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Artist Statement

My work is a life-long study of feminine strength and beauty, experienced through the bond of close friendship. My models are beautiful, but cliché as it sounds, for me the greater inspiration comes from what lies beneath the physical beauty. The women that I paint have sublime, enthralling souls inside their shells. Strength, courage, wisdom, independence, kindness, vulnerability – tempered but not destroyed by deep suffering; this is true beauty to me. These are aspects of humanity that are worth exploring and preserving, that we can look up to and admire, and be guided to find in ourselves. Once touched by these qualities in another human being, what else could possibly move me so much to pick up my brushes and share with the world?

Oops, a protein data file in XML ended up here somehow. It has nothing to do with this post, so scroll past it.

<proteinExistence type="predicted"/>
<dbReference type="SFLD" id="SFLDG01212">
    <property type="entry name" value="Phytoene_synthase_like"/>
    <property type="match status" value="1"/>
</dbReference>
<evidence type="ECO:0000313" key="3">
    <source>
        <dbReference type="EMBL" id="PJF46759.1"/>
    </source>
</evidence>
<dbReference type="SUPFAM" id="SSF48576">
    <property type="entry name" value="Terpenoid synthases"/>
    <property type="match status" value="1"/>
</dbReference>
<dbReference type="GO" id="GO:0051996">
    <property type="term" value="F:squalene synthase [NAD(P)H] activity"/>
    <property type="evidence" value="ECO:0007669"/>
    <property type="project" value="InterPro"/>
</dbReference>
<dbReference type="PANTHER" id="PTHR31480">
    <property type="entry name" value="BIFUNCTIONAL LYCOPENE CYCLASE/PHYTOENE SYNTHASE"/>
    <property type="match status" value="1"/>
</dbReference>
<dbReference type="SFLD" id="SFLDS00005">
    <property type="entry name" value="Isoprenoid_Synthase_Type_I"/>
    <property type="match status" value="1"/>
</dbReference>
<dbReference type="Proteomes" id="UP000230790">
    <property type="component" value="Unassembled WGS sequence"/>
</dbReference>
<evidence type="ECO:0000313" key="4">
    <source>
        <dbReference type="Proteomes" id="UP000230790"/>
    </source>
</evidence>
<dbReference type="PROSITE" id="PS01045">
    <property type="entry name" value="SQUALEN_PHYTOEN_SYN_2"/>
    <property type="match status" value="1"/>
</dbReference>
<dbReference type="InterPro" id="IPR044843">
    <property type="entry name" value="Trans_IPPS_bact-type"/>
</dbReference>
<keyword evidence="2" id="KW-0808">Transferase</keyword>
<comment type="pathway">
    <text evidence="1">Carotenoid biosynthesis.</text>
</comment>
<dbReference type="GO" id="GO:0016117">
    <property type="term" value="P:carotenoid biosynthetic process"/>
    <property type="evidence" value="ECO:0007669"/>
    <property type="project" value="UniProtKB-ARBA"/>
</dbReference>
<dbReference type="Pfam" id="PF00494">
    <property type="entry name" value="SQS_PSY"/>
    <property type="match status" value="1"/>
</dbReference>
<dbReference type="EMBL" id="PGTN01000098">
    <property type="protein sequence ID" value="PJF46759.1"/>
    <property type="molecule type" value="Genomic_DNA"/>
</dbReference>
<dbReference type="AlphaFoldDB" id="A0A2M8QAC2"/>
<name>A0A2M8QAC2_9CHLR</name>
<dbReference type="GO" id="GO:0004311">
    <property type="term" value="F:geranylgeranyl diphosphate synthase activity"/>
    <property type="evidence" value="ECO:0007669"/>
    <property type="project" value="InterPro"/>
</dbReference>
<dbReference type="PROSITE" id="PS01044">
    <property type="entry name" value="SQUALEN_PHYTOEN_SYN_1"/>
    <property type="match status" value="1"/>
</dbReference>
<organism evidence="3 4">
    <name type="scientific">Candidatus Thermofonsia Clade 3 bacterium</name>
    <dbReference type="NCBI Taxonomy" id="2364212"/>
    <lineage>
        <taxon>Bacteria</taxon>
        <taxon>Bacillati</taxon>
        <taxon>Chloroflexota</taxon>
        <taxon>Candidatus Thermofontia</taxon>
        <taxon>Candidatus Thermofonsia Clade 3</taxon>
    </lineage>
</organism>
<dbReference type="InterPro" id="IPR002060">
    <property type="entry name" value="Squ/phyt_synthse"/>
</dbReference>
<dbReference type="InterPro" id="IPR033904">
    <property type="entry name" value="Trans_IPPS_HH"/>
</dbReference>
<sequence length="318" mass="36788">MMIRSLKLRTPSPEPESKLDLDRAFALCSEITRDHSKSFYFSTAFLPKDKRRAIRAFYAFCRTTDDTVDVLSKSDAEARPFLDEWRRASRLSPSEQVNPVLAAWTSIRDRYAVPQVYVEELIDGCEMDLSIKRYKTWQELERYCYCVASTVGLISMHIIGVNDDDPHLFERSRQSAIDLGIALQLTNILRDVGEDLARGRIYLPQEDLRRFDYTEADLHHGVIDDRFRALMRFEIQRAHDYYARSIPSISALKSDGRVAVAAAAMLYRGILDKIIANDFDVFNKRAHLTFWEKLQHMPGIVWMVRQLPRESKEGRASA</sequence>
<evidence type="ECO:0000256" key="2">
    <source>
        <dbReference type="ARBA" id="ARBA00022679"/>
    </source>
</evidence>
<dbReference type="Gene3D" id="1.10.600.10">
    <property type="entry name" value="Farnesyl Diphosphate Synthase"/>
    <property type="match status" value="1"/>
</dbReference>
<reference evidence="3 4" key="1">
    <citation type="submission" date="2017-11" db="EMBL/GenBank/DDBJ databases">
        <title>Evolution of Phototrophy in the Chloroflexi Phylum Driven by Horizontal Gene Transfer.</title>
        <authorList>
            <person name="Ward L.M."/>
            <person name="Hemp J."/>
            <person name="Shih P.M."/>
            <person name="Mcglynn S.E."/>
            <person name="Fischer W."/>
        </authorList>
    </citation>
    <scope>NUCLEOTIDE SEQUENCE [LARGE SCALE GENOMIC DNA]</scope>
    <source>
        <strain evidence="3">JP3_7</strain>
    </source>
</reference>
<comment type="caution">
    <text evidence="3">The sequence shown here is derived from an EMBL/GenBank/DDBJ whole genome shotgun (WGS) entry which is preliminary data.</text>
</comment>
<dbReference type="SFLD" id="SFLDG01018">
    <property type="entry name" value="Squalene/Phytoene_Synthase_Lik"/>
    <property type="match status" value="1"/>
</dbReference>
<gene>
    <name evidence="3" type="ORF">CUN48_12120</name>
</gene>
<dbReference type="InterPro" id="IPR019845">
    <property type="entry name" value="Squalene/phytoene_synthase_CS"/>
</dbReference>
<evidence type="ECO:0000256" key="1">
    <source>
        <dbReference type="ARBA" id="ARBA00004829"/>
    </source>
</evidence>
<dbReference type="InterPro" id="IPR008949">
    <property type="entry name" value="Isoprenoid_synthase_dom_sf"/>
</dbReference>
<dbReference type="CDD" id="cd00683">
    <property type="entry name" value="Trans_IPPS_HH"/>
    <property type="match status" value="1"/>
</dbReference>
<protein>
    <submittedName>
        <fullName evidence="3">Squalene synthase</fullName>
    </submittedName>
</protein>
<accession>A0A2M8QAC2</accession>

I work exclusively with a small group of friends who embody these qualities, a handful of exquisite women that I've been fortunate to have found and befriend over the course of twenty-five years of searching for inspiration. I do believe that beauty is everywhere, but I've always felt the need to keep my artwork very personal. I'm a bit of an intimacy junky. I've never actually painted a face that I haven't seen crying, laughing, sleeping; looking back at me with care or amusement; sometimes anger. For me, the pillars of a strong friendship are the pillars for a successful work of art. It's generally a slow process – developing the relationship between artist and muse, something that is sacred to me. Sometimes years have passed between first meeting and the first finished painting. And yet, with the muses that have worked out the best, I knew at first sight, or first touch. I can still remember those moments, though some passed twenty years ago or more; that jolt to the system, an intuitive awareness that something extraordinary has happened, the spark which ignites inspiration. There is a certain sadness that hides deep beneath the laughter and smiles, but is always reaching out to those that will see. That connection sometimes grows into friendship – not a physical relationship but an emotional intimacy, trust and understanding; a comfort. Then, I can go to work on the canvas.